Thanks to PSD2 enforcement, banks no longer have exclusive rights over user data, and their monopoly is broken by allowing access to third-party providers. Also, they will need to be more transparent about the usage and sharing of their clients’ transaction data — by employing third-party services, through APIs, or by finding another platform for the solution.
Financial institutions will have to innovate, as the PSD2 creates a more dynamic market with increased competition for fintech companies.
Additionally, among the biggest struggles banks face is the modernization of IT systems. And that is exactly the challenge of SCA — complexity of integration and the cost of implementation.
Banks still get to decide whether to require SCA on a transaction or to accept SCA exemption requests.
What about crypto?
The PSD2 is enforced only when credit cards are involved.
Just as with any other online transaction, consumers will have to enter extra security information in order to purchase cryptocurrencies with their credit cards.
The counter-argument for the additional friction this creates is the increased confidence customers will have with stronger authentication. This will further strengthen the trust people have in using cryptocurrency.
Note that the PSD2 does not affect crypto-crypto transactions, so in such cases, SCA doesn’t need to be implemented!
Possible exemptions for SCA
In some cases, companies can apply for an SCA exemption:
- Low-value transactions: applies to transactions up to €30. However, issuing bank must keep an eye on the number of transactions as well as their sum; if the customer’s card exceeds the set number, the bank will require SCA
- Low-risk transactions: for payments perceived as secure enough by the issuing bank; risk level is based on the average fraud rate of the card issuer or the POS processing the transaction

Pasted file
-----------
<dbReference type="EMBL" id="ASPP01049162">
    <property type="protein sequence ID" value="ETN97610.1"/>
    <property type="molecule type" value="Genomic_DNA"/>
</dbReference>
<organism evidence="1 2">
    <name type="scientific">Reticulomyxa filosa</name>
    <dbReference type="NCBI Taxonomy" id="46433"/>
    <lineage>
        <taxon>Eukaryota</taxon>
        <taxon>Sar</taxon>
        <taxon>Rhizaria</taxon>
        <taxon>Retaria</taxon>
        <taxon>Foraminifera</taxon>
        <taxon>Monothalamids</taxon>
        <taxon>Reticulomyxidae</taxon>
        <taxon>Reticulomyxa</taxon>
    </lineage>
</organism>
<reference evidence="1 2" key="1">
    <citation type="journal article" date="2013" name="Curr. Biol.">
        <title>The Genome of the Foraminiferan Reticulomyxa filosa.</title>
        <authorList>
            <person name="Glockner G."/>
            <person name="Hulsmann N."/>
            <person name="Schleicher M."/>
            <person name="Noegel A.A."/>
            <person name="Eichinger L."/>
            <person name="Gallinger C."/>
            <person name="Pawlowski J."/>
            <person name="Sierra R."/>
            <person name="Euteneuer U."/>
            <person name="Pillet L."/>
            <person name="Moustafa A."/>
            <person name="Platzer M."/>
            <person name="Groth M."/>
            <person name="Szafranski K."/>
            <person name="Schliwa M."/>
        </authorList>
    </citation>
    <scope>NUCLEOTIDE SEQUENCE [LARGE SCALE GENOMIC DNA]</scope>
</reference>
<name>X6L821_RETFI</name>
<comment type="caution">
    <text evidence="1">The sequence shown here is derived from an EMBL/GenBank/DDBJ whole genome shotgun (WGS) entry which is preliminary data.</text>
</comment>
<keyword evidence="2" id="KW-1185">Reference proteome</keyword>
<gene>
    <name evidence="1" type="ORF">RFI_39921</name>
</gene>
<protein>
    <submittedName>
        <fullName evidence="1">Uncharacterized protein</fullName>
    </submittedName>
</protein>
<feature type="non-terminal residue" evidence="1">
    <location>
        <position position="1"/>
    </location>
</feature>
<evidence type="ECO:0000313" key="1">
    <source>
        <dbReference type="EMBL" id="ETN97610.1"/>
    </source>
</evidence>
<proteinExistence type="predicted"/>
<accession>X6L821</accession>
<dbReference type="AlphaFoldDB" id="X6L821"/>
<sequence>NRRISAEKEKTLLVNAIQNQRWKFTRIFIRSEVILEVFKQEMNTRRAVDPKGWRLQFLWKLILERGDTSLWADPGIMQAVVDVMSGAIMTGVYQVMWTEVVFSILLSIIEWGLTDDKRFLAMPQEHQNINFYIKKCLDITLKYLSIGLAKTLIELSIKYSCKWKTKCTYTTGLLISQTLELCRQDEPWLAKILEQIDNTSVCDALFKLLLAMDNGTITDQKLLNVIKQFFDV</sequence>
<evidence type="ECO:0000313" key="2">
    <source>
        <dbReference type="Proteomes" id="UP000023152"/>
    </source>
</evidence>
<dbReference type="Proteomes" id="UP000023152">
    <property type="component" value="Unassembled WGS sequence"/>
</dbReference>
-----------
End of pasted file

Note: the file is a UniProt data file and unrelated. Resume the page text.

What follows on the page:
- Recurring transactions: payments with a regular cadence and for regular amounts or to the same business (for example, subscriptions)
- Whitelisted merchants: after the authenticated payment, customers can add the merchant to a whitelist. The issuing bank must support whitelisting, though.
You can read everything there is about legal requirements for the SCA exemption here.
Should you try and avoid SCA implementation?
As we mentioned earlier, SCA will cause some friction for shoppers and slightly decrease UX. Applying for an SCA exemption can help small businesses selling inexpensive products that decrease their cart abandonment rate.
Nonetheless, this is a huge risk and exposes non-compliant companies to security breaches. For businesses that rely on returning customers, this is a no-go: not only will they never come back after they’ve been robbed once, but your brand image will deteriorate.
The stats support this view:
- According to ShiftProcessing, credit card fraud was the type of identity fraud most often reported; in 2018, it increased by 18.4% — and it continued to grow in 2019
- Card-not-present frauds are 81% more likely than POS frauds
- The American Express Digital Payments Survey (2019) reports that 27% of sales end up being fraudulent transactions
That is why we strongly recommend you bite the bullet and comply with the PSD2. To prevent sudden UX impairment wherever you can, only file for SCA exemption for cheaper goods and services, and try to get approved for the whitelisting option until you bounce back from these changes.
Is it possible to have it all?
When it comes to the integration of convenience with security, people are asking the wrong question.
We know that users won’t give up UX for improved security standards and that cybercriminals will continue to find new ways of breaking into classified data.
The question is how to enable both seamless and secure authentication at the same time — not whether to choose UX or security.
The answer lies in a highly optimized authentication process that offers head-to-toe protection with a single click.
This is just the kind of solution IPification has developed, and it enables users to sail through the authentication process nearly in real-time.